Berlin Tomorrow: Population is Growing by 5% and Housing Prices almost by 15% till 2030

As a new Study shows: Berlin’s Population is growing in the next 15 Years by nearly 5%. Furthermore Real Estate Prices will rise by almost 15%.


Photo by RaSeLaSeD – Il Pinguino/ CC BY

Berlin sets up a new record again: Nowhere else in German cities is the population growing as much as in Berlin. And with the increasing population the demand for tenements rises too. According to a new study there will live 4.75% more people in Berlin in 2030 which leads to a further increase of housing prices by 14.49% in the next 15 years.

In accordance with the study „Wohnatlas 2016 – Leben in der Stadt“ is this upgrowth mainly caused by the continuing inflow of refugees and the ongoing positive net migration towards Berlin. The appropriate experts assume that with each percent Berlin’s population is growing prices of condominiums rise by 3.5% and housing prices by 1.9%.

 Refugees‘ House-Hunting trigger off Cascade Effects

„The inflow of refugees does not directly affect housing prices but it provokes a so-called cascade effect“, the experts write: Because newcomers need mainly low-priced tenements already existing demand rises steeply which leads to an overall upward trend in rents. When rents get more expensive people invest in privat owned apartments or houses what, again, pushes the amount of needed investment capital.

Interestingly, for the above mentioned scenario the experts take an abrupt abatement of the refugee crisis for granded. Their analysis bases on the fact that till 2030 just one milion refugees will come to Germany. Just as much as in the year 2015.

Germany has stolen the U.K.’s mantle as Europe’s most attractive country for real estate investment.

It ends a two-year British reign at the top, according to an annual survey of global real-estate investors from property-broker CBRE, and is the latest sign that the U.K. real estate market is losing its shine. About 17% of investors picked Germany as the region’s top country for property investing. This compared with around 15% for the U.K., which attracted 31% of the vote last year, CBRE said.

Berlin investment

Photo by Moyan Brenn / CC BY

For the U.K. the shift is based on weaker economic growth prospects, caution ahead of Britain’s upcoming vote over its future in the European Union and years of booming property values. Germany landed the top spot in part because investors are increasingly looking more widely across the region, CBRE said. The rise in sentiment toward central and eastern Europe was particularly sharp. Investors’ search for yield may be part of the explanation,” the report said.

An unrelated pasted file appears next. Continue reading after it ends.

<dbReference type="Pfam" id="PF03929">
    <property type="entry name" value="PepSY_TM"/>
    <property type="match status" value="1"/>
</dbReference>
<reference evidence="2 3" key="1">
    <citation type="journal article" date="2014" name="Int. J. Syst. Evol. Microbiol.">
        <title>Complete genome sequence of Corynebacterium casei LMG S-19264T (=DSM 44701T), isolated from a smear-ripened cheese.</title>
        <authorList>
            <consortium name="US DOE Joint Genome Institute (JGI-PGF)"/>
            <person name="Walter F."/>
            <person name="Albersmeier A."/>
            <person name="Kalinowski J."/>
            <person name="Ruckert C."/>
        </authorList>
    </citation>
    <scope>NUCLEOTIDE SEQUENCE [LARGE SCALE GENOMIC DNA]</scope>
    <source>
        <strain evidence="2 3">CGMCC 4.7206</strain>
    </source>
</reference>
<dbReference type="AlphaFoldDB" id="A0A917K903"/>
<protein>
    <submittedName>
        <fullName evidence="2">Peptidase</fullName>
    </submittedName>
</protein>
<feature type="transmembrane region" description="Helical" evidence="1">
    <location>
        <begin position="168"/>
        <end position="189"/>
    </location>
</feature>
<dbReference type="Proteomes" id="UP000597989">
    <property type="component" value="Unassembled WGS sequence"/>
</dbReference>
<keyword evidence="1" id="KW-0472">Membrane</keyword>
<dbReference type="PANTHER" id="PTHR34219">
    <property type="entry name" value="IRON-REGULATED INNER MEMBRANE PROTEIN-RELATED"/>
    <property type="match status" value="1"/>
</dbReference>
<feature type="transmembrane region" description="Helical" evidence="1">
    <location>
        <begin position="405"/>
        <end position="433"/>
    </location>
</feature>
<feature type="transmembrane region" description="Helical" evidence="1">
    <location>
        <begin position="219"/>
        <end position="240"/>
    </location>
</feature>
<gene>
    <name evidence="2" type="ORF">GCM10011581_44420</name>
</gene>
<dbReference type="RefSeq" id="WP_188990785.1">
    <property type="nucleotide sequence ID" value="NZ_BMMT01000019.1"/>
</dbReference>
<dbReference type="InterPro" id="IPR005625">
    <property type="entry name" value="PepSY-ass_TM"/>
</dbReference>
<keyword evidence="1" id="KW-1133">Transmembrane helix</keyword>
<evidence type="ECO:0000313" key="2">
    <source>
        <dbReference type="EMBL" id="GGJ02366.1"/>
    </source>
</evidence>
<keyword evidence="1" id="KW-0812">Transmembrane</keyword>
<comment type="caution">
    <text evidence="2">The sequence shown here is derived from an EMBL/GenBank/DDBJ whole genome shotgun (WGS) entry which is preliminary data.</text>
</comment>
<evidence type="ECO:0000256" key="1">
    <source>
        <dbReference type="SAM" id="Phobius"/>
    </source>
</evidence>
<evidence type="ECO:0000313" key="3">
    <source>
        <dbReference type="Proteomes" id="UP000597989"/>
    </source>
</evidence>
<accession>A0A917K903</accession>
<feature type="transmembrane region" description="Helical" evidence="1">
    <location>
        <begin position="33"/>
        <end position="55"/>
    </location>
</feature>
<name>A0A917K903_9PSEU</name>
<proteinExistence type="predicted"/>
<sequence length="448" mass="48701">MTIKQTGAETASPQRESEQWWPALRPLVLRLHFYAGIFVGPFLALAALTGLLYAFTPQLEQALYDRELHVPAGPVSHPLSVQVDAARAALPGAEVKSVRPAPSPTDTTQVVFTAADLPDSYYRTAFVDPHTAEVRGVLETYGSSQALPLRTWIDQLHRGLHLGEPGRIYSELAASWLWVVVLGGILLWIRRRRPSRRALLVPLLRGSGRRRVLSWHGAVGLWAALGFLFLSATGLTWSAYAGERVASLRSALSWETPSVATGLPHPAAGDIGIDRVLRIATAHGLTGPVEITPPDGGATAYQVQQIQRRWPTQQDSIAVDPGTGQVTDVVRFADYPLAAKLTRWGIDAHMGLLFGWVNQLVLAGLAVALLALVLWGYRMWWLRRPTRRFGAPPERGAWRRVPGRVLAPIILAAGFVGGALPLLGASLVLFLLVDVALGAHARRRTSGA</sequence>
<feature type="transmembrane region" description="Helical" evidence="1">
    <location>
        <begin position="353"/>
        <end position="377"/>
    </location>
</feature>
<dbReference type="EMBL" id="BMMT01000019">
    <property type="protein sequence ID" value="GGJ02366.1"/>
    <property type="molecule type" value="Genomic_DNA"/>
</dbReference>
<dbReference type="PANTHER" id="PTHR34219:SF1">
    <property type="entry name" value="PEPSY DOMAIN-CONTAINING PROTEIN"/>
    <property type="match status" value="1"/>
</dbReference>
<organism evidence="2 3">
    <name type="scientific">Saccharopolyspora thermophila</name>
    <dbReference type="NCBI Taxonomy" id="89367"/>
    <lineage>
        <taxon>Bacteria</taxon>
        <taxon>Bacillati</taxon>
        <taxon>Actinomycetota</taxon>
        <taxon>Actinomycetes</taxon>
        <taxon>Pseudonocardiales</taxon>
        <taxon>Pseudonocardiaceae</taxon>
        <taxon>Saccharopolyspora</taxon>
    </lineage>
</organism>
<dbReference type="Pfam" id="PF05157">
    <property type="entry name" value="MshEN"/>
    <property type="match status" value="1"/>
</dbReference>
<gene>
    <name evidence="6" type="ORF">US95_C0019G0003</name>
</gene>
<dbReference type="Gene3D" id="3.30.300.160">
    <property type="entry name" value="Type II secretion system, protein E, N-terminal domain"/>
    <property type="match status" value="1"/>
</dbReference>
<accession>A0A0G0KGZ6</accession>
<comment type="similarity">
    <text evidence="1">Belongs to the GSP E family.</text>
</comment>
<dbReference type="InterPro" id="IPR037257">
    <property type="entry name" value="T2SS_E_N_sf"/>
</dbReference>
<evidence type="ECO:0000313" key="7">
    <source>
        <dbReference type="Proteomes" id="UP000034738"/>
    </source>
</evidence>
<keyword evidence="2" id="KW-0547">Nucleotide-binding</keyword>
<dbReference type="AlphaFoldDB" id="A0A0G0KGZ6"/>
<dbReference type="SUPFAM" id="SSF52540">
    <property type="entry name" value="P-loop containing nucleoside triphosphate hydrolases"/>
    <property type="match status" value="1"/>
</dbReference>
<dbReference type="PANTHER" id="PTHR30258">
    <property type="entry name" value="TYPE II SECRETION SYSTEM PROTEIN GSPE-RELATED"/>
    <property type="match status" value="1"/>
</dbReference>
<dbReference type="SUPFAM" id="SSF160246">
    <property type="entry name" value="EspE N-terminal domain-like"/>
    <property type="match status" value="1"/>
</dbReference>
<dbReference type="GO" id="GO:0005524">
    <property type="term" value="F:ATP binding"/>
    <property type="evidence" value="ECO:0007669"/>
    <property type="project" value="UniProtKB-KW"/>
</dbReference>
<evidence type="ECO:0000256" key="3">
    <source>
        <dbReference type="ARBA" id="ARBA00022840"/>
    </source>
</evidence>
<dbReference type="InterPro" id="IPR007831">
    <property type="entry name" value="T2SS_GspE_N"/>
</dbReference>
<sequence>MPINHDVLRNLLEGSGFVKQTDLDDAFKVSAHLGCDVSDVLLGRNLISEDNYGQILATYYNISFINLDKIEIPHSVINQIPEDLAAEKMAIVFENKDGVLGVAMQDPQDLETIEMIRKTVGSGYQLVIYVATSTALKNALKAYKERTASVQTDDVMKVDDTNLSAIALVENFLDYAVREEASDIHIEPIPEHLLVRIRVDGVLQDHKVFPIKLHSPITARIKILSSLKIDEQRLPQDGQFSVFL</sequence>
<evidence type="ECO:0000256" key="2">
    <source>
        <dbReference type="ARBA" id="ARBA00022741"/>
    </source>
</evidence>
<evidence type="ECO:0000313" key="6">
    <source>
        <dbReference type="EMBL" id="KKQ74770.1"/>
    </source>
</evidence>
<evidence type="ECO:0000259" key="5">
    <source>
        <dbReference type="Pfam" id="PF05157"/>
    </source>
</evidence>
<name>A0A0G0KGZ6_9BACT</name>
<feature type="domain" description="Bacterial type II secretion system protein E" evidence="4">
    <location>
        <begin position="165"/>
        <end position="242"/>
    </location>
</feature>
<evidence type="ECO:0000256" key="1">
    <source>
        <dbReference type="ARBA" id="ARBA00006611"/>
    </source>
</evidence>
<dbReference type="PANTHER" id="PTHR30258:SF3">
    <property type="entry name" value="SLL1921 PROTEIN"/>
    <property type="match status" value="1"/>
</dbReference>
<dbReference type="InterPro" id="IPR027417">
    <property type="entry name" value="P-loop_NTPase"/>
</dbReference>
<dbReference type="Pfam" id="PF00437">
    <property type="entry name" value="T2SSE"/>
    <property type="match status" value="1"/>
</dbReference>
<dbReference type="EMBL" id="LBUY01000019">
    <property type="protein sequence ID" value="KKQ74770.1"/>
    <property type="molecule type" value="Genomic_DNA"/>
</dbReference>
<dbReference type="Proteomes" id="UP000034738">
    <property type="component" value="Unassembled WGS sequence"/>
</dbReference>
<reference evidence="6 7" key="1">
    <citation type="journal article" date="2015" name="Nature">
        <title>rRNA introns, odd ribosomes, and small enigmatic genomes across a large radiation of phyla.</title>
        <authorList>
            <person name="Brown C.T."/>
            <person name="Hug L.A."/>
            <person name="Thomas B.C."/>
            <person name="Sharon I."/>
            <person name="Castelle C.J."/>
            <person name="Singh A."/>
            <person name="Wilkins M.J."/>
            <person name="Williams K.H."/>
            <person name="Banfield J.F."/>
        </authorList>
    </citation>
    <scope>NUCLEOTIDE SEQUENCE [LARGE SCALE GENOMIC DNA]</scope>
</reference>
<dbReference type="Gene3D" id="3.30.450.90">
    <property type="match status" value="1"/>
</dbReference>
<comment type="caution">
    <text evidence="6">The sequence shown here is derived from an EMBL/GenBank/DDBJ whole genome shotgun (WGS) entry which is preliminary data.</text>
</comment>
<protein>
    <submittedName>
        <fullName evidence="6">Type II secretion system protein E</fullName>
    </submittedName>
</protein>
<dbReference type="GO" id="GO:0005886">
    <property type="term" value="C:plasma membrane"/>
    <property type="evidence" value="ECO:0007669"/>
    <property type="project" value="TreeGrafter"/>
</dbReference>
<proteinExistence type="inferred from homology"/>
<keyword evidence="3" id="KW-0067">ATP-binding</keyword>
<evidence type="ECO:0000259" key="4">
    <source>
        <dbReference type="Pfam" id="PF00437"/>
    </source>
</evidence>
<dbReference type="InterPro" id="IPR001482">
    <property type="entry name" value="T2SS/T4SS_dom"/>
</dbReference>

The dip in sentiment follows years of surging demand for U.K. property, which has been at the forefront of a global real-estate boom. The sector is perceived as a safe-haven from financial shocks, while returns have looked attractive compared with other assets like bonds. The U.K., and especially London, rose to the top of investors’ wish lists during the boom as the economic recovery took hold. For investors from Asia and the Mideast starting to venture outside their own regions, central London was often a first port of call. Last year a new record for U.K. real-estate investment volumes of GBP65.8 billion ($93.11 billion) was set, according to data-provider Real Capital Analytics. London accounted for over half of the total. But the pace of investments slowed in the second half of last year, declining 18% from the same period in 2014, according to CBRE.

Foreign investors have been retreating amid weak oil prices and growing uncertainty over the global economy. Britain’s vote in June over its EU membership is expected to further temper investment. In a February survey from CBRE, nearly three-quarters of respondents said a U.K. exit from the EU would make the country a less attractive place to invest.

“There is a general level of uncertainty, which is probably hovering over the market,” said Chris Brett, head of international capital markets U.K. at CBRE. Global economic weakness was judged to be the greatest threat to property markets in 2016, followed by domestic economic problems. The Organization for Economic Cooperation and Development last week said economic growth is set to ease in many major global economies, including the U.K., U.S. and Germany.



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